Phil and I just attended the “Great Green Ideas for Brandeis and Beyond” event in the new Shapiro Science Center. The big news: Brandeis has given the go-ahead for a large solar array to go up on Gosman roof. I find this a bit ironic, considering that last year, a proposal to build a smaller solar array with Student Union rollover money was nixed in favor of a new weight room for Gosman. (now we get both, in the same place!) Anyways, the array, consisting of 1383 individual panels covering the Southwest and Southeast sides of the building, will provide 277 kW of energy each year (between 1/6 and 1/4 of a utility-scale wind turbine.) This is expected to prevent 122 tons of carbon dioxide emissions each year, and provide approximately 10% of the electricity needs of Gosman. Construction should begin in November.
We’re not there yet, but this is a significant step towards the 15% reduction in emissions over the next five years targeted by the University’s new climate plan. We’ll need to do a lot more to reach carbon neutrality by 2050, but when combined with Pres. Reinharz’ suggestion at the event to seed the campus with Vespas, solar panels could go a long way.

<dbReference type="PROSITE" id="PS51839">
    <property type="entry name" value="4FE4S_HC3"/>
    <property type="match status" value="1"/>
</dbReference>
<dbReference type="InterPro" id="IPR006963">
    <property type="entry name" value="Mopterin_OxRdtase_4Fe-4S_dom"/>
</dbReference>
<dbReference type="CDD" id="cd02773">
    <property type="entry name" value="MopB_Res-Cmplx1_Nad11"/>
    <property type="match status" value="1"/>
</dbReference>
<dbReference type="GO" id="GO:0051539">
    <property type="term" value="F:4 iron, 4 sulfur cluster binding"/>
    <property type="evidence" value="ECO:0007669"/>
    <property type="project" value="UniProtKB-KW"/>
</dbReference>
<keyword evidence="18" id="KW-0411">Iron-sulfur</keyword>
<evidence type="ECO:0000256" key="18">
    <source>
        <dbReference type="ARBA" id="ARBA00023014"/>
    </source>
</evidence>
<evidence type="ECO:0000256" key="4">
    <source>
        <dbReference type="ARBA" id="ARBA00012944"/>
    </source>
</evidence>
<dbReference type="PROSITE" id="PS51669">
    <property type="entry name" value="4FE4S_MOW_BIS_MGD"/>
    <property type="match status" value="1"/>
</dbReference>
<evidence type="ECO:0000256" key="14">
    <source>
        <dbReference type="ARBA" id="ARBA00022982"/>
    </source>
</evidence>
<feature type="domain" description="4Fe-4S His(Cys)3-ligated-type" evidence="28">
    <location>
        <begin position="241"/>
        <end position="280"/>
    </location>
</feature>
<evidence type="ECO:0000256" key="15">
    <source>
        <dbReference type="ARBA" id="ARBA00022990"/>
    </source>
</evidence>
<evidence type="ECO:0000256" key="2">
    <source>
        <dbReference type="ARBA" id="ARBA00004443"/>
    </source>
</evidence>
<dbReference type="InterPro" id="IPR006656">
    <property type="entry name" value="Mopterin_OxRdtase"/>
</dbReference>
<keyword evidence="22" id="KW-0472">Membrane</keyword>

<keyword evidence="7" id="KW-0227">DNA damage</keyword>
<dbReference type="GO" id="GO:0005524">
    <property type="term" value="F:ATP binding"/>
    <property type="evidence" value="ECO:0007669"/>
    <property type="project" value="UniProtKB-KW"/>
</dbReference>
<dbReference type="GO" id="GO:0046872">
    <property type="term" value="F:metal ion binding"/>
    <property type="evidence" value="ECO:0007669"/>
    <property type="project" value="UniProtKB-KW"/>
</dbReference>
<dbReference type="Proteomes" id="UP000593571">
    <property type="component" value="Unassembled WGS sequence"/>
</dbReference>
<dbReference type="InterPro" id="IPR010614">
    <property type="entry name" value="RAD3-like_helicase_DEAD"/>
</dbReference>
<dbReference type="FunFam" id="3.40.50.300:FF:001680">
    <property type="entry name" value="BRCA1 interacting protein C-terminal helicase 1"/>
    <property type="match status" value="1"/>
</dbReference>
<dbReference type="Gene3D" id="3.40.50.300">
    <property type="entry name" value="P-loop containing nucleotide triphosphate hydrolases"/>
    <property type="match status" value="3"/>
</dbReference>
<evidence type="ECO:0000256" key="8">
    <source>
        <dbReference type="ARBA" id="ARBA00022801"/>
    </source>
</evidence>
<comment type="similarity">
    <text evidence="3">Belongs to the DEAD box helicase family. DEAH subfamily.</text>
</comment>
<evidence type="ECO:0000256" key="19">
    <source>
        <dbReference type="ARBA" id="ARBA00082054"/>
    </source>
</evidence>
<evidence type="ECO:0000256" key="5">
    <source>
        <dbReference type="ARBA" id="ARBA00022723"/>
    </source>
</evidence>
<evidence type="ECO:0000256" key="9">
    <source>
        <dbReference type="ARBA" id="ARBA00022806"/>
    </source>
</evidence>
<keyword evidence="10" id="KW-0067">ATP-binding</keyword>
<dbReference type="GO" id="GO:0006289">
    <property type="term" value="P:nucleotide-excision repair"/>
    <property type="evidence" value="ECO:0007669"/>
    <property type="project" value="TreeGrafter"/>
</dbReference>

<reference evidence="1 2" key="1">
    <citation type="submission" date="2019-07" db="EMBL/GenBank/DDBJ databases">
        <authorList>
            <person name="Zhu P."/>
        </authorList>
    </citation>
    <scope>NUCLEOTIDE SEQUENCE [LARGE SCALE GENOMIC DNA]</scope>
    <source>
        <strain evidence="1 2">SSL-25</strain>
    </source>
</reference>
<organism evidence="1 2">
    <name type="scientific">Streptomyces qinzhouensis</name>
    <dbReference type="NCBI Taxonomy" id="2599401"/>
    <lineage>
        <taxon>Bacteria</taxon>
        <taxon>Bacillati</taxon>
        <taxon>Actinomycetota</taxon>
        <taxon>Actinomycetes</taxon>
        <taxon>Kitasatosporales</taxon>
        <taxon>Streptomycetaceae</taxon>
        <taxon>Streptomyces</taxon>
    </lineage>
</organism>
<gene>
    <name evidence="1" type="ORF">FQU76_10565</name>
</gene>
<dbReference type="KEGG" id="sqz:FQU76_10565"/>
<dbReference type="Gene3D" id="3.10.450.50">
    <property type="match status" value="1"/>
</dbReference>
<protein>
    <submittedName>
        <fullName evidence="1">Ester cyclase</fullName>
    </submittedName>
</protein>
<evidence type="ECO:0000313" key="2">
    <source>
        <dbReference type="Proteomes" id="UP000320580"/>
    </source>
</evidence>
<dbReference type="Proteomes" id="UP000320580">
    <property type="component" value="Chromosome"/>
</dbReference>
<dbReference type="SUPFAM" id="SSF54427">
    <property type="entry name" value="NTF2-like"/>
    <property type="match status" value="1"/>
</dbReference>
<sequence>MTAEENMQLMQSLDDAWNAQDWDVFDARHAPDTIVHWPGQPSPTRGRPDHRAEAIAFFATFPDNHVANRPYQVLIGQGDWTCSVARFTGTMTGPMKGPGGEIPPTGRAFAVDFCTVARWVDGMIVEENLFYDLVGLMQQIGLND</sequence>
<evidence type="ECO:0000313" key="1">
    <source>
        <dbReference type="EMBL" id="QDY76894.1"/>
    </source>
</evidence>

How will we pay for all this silicon, you ask? Simply put, we won’t, because we won’t actually be buying the solar array. Rather, we’ve signed a 20-year contract with EOS ventures. They’ll provide the upfront cost of the array, and have contracted with the Boston firm Alteris Renewables to build the array and prepare the roof. In return, we’ll be buying the electricity produced every year at a predetermined rate which rises slowly each year. Initially, this solar energy will start off as more expensive than conventional fossil fuel energy purchased through the ordinary power utility. But if fossil fuel costs rise at projected rates (one assumes the projections used are those of EOS), the solar energy will quickly become cheaper. I was told by an EOS representative that after 20 years, we will hopefully have saved $820,000 in energy costs.
A good deal of credit for this venture goes to Janna Cohen-Rosenthal, the sustainability coordinator of the University. Though some were initially skeptical of allowing a private firm to own equipment on the Gosman roof, the projected energy savings and environmental good were enough to win over the skeptics. Long-term creative payment schemes like this are the future of renewable energy, and Brandeis is leading the way.
The placement of the panels on Gosman was a smart choice, not only for its solar orientation but for visibility. Unlike most buildings on campus, Gosman has a pitched roof, so people on and passing through campus will be well aware of the panels. They will be visible from both South St (inbound to Waltham) and the Commuter Rail. Our committment to sustainability won’t go unnoticed.